I have a series made of lists

import pandas as pd
s = pd.Series([[1, 2, 3], [4, 5, 6]])

and I want a DataFrame with each column a list.

None of from_items, from_records, DataFrame Series.to_frame seem to work.

How to do this?

up vote 9 down vote accepted

You can use from_items like this (assuming that your lists are of the same length):

pd.DataFrame.from_items(zip(s.index, s.values))

   0  1
0  1  4
1  2  5
2  3  6

or

pd.DataFrame.from_items(zip(s.index, s.values)).T

   0  1  2
0  1  2  3
1  4  5  6

depending on your desired output.

This can be much faster than using an apply (as used in @Wen's answer which, however, does also work for lists of different length):

%timeit pd.DataFrame.from_items(zip(s.index, s.values))
1000 loops, best of 3: 669 µs per loop

%timeit s.apply(lambda x:pd.Series(x)).T
1000 loops, best of 3: 1.37 ms per loop

and

%timeit pd.DataFrame.from_items(zip(s.index, s.values)).T
1000 loops, best of 3: 919 µs per loop

%timeit s.apply(lambda x:pd.Series(x))
1000 loops, best of 3: 1.26 ms per loop

Also @Hatshepsut's answer is quite fast (also works for lists of different length):

%timeit pd.DataFrame(item for item in s)
1000 loops, best of 3: 636 µs per loop

and

%timeit pd.DataFrame(item for item in s).T
1000 loops, best of 3: 884 µs per loop

Fastest solution seems to be @Abdou's answer (tested for Python 2; also works for lists of different length; use itertools.zip_longest in Python 3.6+):

%timeit pd.DataFrame.from_records(izip_longest(*s.values))
1000 loops, best of 3: 529 µs per loop

An additional option:

pd.DataFrame(dict(zip(s.index, s.values)))

   0  1
0  1  4
1  2  5
2  3  6
  • 1
    In case you'd like to add it, @Abdou's itertools solution seems to be even faster. but does require that additional library. Might also note the same-length restriction where that applies? – Hatshepsut Aug 27 '17 at 2:40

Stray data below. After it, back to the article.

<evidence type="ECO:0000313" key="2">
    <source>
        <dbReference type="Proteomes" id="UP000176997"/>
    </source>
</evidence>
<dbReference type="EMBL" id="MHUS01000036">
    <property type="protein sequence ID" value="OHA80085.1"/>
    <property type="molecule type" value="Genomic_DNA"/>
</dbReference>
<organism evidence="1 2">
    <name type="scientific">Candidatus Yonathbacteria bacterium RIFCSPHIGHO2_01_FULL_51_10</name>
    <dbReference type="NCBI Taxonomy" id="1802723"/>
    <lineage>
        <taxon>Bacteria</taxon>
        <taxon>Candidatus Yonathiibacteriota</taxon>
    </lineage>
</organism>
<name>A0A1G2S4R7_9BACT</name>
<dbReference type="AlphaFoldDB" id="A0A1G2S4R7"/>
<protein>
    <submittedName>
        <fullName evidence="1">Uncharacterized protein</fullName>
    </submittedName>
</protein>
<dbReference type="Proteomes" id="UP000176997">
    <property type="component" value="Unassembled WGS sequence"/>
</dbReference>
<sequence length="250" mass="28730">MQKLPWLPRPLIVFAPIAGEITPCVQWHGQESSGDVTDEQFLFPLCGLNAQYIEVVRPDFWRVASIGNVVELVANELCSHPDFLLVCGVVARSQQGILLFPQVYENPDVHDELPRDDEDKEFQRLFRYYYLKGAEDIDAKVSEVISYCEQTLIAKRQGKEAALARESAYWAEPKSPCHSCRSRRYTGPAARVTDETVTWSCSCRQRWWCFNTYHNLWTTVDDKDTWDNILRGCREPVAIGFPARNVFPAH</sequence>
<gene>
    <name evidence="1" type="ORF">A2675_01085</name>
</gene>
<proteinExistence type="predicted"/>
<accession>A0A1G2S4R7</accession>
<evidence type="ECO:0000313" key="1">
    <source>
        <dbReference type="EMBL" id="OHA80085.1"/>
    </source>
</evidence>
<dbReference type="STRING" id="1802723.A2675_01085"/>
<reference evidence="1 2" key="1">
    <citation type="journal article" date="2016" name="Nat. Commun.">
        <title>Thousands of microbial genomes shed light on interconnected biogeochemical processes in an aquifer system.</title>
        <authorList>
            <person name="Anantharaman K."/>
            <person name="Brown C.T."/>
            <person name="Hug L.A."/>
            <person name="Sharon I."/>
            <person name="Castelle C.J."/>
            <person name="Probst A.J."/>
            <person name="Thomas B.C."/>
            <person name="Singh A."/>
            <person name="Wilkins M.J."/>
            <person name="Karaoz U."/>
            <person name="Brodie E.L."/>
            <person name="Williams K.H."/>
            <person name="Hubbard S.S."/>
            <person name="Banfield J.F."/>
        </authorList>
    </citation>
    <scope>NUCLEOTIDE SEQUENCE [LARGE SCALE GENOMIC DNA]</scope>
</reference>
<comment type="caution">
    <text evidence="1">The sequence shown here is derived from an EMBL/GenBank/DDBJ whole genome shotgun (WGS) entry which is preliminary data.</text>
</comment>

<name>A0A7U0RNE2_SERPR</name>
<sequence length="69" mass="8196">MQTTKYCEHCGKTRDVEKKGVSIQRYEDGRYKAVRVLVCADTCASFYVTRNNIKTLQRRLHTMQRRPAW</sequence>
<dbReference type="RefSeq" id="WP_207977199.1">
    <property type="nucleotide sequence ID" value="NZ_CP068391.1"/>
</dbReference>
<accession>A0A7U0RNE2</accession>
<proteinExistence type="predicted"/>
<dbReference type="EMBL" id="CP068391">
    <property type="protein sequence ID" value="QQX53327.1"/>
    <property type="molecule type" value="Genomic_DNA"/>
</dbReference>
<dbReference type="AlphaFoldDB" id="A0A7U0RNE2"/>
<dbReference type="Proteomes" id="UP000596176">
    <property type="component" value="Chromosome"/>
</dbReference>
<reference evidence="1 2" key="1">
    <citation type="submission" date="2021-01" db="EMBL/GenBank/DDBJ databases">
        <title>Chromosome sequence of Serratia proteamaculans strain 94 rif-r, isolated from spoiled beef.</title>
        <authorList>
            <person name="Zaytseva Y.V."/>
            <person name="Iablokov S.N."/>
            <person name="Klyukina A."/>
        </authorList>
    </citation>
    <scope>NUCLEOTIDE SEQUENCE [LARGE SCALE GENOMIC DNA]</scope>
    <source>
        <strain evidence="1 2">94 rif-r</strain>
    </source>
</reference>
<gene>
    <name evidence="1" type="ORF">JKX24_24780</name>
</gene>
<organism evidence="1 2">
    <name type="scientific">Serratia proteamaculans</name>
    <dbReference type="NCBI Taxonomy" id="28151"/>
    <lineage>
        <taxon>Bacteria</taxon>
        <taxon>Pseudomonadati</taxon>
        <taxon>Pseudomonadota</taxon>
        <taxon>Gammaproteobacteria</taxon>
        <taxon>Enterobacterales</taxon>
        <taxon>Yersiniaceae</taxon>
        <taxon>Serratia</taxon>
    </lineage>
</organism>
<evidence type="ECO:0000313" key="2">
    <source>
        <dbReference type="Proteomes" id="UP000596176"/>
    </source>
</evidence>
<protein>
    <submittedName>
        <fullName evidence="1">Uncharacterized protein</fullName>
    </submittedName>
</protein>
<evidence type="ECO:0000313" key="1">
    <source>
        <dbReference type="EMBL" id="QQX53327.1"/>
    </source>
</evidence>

• 1
    @Hatshepsut: Added. Same length does not seem to be required, also works fine for s = pd.Series([[1,2, 3,4], [4, 5,6]]) – Cleb Aug 27 '17 at 2:45
  • Why write s.apply(lambda x:pd.Series(x)) when we could just write s.apply(pd.Series)? :) – Kirill G Jun 20 at 19:49
  • @KirillG: I took this from Wen's answer for speed comparisons. – Cleb Jun 20 at 20:44

pd.DataFrame.from_records should also work using itertools.zip_longest:

from itertools import zip_longest

pd.DataFrame.from_records(zip_longest(*s.values))

#    0  1
# 0  1  4
# 1  2  5
# 2  3  6
  • Seem to be the fastest solution (upvoted). You might want to add that this is a Python3 solution; in Python 2 it would be itertools.izip_longest. – Cleb Aug 27 '17 at 2:40

You may looking for

s.apply(lambda x:pd.Series(x))
   0  1  2
0  1  2  3
1  4  5  6

Or

 s.apply(lambda x:pd.Series(x)).T

Out[133]: 
   0  1
0  1  4
1  2  5
2  3  6
  • Might not be the best choice here as it seems rather slow (see my timings below). – Cleb Aug 27 '17 at 2:13
  • @Cleb try this example s = pd.Series([[1,2, 3,4], [4, 5,6]]) I consider the different length of the list ~if it is the same length your answer is better ~ :) – Wen Aug 27 '17 at 2:15
  • 1
    Sure, then mine will fail, but Hatshepsut's still seems faster. I indeed assumed that all lists have the same length, will add this as a comment, thanks for pointing this out! – Cleb Aug 27 '17 at 2:17

Iterate over the series like this:

series = pd.Series([[1, 2, 3], [4, 5, 6]])
pd.DataFrame(item for item in series)

   0  1  2
0  1  2  3
1  4  5  6
  • Quite fast; should add this to the timings below... (upvoted) – Cleb Aug 27 '17 at 2:07

If the length of the series is super high (more than 1m), you can use:

s = pd.Series([[1, 2, 3], [4, 5, 6]])
pd.DataFrame(s.tolist())

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